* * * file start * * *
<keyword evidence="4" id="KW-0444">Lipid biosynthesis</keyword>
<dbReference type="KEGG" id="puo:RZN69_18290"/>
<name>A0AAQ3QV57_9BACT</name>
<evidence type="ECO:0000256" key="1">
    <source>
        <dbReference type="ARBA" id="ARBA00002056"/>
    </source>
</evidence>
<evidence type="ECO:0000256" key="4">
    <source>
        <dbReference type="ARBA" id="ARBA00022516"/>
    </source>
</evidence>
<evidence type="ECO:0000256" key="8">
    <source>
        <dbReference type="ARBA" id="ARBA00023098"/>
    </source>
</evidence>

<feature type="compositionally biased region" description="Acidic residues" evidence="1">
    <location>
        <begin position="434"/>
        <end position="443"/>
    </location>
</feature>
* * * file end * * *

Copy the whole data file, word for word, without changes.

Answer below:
<keyword evidence="4" id="KW-0444">Lipid biosynthesis</keyword>
<dbReference type="KEGG" id="puo:RZN69_18290"/>
<name>A0AAQ3QV57_9BACT</name>
<evidence type="ECO:0000256" key="1">
    <source>
        <dbReference type="ARBA" id="ARBA00002056"/>
    </source>
</evidence>
<evidence type="ECO:0000256" key="4">
    <source>
        <dbReference type="ARBA" id="ARBA00022516"/>
    </source>
</evidence>
<evidence type="ECO:0000256" key="8">
    <source>
        <dbReference type="ARBA" id="ARBA00023098"/>
    </source>
</evidence>

<feature type="compositionally biased region" description="Acidic residues" evidence="1">
    <location>
        <begin position="434"/>
        <end position="443"/>
    </location>
</feature>